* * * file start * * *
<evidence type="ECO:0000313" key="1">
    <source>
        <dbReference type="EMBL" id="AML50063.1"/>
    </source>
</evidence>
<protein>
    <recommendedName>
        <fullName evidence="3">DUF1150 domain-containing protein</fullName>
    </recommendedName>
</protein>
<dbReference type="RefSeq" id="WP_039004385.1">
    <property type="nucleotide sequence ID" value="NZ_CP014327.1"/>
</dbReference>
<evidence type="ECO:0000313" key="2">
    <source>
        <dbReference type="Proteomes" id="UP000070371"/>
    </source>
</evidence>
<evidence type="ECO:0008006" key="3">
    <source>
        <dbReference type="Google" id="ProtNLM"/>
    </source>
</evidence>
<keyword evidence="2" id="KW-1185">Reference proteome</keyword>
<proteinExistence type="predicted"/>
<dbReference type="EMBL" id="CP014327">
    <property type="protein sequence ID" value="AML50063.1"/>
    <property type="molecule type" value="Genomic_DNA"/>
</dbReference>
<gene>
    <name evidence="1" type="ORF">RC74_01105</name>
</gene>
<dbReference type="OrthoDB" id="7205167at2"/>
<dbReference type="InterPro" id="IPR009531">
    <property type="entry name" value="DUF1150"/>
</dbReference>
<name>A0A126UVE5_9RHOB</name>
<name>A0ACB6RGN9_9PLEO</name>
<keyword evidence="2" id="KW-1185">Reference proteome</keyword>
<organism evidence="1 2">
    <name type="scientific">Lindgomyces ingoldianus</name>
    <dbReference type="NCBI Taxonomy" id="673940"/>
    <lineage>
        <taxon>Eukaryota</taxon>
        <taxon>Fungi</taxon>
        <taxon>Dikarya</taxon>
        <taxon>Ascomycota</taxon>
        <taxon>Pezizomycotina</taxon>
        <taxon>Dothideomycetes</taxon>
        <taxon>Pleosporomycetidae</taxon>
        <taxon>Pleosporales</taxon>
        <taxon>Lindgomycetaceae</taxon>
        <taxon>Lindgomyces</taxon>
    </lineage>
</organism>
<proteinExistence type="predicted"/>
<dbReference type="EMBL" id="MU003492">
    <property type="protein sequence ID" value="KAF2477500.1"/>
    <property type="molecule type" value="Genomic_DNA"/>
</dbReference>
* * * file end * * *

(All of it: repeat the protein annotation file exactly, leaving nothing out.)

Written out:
<evidence type="ECO:0000313" key="1">
    <source>
        <dbReference type="EMBL" id="AML50063.1"/>
    </source>
</evidence>
<protein>
    <recommendedName>
        <fullName evidence="3">DUF1150 domain-containing protein</fullName>
    </recommendedName>
</protein>
<dbReference type="RefSeq" id="WP_039004385.1">
    <property type="nucleotide sequence ID" value="NZ_CP014327.1"/>
</dbReference>
<evidence type="ECO:0000313" key="2">
    <source>
        <dbReference type="Proteomes" id="UP000070371"/>
    </source>
</evidence>
<evidence type="ECO:0008006" key="3">
    <source>
        <dbReference type="Google" id="ProtNLM"/>
    </source>
</evidence>
<keyword evidence="2" id="KW-1185">Reference proteome</keyword>
<proteinExistence type="predicted"/>
<dbReference type="EMBL" id="CP014327">
    <property type="protein sequence ID" value="AML50063.1"/>
    <property type="molecule type" value="Genomic_DNA"/>
</dbReference>
<gene>
    <name evidence="1" type="ORF">RC74_01105</name>
</gene>
<dbReference type="OrthoDB" id="7205167at2"/>
<dbReference type="InterPro" id="IPR009531">
    <property type="entry name" value="DUF1150"/>
</dbReference>
<name>A0A126UVE5_9RHOB</name>
<name>A0ACB6RGN9_9PLEO</name>
<keyword evidence="2" id="KW-1185">Reference proteome</keyword>
<organism evidence="1 2">
    <name type="scientific">Lindgomyces ingoldianus</name>
    <dbReference type="NCBI Taxonomy" id="673940"/>
    <lineage>
        <taxon>Eukaryota</taxon>
        <taxon>Fungi</taxon>
        <taxon>Dikarya</taxon>
        <taxon>Ascomycota</taxon>
        <taxon>Pezizomycotina</taxon>
        <taxon>Dothideomycetes</taxon>
        <taxon>Pleosporomycetidae</taxon>
        <taxon>Pleosporales</taxon>
        <taxon>Lindgomycetaceae</taxon>
        <taxon>Lindgomyces</taxon>
    </lineage>
</organism>
<proteinExistence type="predicted"/>
<dbReference type="EMBL" id="MU003492">
    <property type="protein sequence ID" value="KAF2477500.1"/>
    <property type="molecule type" value="Genomic_DNA"/>
</dbReference>